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Abstract: TH-PO596

Primary Hypertension in Patients With Sickle Cell: Observations From an Adult Sickle Cell Kidney Disease Clinic

Session Information

Category: Hypertension and CVD

  • 1501 Hypertension and CVD: Epidemiology‚ Risk Factors‚ and Prevention

Authors

  • Keyes, Jonathan, Emory University School of Medicine, Atlanta, Georgia, United States
  • Ajiboye, Oyintayo, Emory University School of Medicine, Atlanta, Georgia, United States
  • Kalantri, Pooja, Emory University School of Medicine, Atlanta, Georgia, United States
  • Amarapurkar, Pooja D., Emory University School of Medicine, Atlanta, Georgia, United States
Background

Patients with Sickle Cell Disease (SCD) have lower blood pressures (BP). Relative hypertension (HTN) increases the risk for stroke, pulmonary HTN, and kidney dysfunction in SCD patients. Limited data exists about the prevalence of HTN in SCD population. We describe our observations from an adult SCD kidney clinic.

Methods

We performed a retrospective chart review of patients seen in the SCD kidney clinic at the Georgia Comprehensive Center between January 2021 to December 2021. Demographics, clinical characteristics, albuminuria, estimated glomerular filtration rate (eGFR), BP trends, number of antihypertensive medications, correlation of BP with albuminuria, eGFR and hyperkalemia were noted. Data analyses were generated using R-statistical software.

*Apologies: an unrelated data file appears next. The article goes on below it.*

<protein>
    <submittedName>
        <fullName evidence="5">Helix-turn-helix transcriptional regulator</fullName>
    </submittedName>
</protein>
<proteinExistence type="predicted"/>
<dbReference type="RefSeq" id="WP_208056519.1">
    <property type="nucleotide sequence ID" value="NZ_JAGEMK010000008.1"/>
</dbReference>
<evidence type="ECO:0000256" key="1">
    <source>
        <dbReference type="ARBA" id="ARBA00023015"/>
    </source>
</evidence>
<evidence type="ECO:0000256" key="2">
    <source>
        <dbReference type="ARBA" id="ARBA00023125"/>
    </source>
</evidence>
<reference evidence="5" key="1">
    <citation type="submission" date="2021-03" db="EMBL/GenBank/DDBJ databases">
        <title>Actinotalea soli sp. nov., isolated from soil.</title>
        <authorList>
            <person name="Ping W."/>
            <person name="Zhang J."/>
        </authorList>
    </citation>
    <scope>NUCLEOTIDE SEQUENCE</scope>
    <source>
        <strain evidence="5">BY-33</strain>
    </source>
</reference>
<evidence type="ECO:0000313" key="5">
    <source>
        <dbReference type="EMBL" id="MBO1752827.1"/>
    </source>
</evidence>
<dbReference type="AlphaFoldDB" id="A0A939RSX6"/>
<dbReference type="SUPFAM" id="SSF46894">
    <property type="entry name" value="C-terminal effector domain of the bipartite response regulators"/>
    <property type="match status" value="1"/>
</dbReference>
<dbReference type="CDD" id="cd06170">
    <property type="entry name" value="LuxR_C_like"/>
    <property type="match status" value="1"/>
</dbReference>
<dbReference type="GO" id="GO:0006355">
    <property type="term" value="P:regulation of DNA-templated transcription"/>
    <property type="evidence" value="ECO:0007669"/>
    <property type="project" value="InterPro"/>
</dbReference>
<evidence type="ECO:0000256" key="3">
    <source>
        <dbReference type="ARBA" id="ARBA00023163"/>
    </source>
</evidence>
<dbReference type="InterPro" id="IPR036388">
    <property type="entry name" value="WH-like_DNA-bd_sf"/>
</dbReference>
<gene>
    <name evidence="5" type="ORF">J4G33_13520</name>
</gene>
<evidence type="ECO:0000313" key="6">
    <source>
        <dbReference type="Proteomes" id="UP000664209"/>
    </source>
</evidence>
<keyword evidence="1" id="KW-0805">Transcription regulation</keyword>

Results

During the study period 44 African American patients, 28 (64%) females and 16 (36%) males, with SCD were enrolled. The median age was 45 years. The sickle cell phenotypes were predominantly SS 38 (86%) [SC 4 (9.1%), hemoglobin S/high fetal hemoglobin 1 (2.3%), and sickle cell beta thalassemia 1 (2.3%)]. HTN was present in 23 (52%) patients. Median albumin to creatinine ratio (ACR) was 330 mg/g creatinine (IQR 75-941). ACR>300 was present in 14 (61%) patients with HTN and 9 (43%) without (p=0.23). The median eGFR at initial visit was 59ml/min/1.73m2 (IQR 38-106). eGFR<60 mL/min was present in 12 (52%) with HTN and 4 (19%) without. Hyperkalemia (>5.5mg/dl) was present in 8 (35%) with HTN and 6 (29%) without HTN. The systolic BP range was 114-185. The diastolic BP range was 65-110. Of those with HTN, 16 (70%) were on angiotensin converting enzyme inhibitors (ACEI) or angiotensin receptor blockers (ARB), 7 (30%) on diuretics, 9 (39%) on calcium channel blockers, 10 (43%) on a combination of 2 medications.

Conclusion

Our study is unique in that 52% of our SCD patients had HTN on presentation. We observed a correlation between HTN, albuminuria, and decreased eGFR. Optimal HTN management is crucial but challenging. Diuretics can increase the risk of sickle crisis while ACEI/ARB may contribute to hyperkalemia. Further studies are needed to assess the epidemiology of HTN and determine optimal BP regimens for patients with SCD.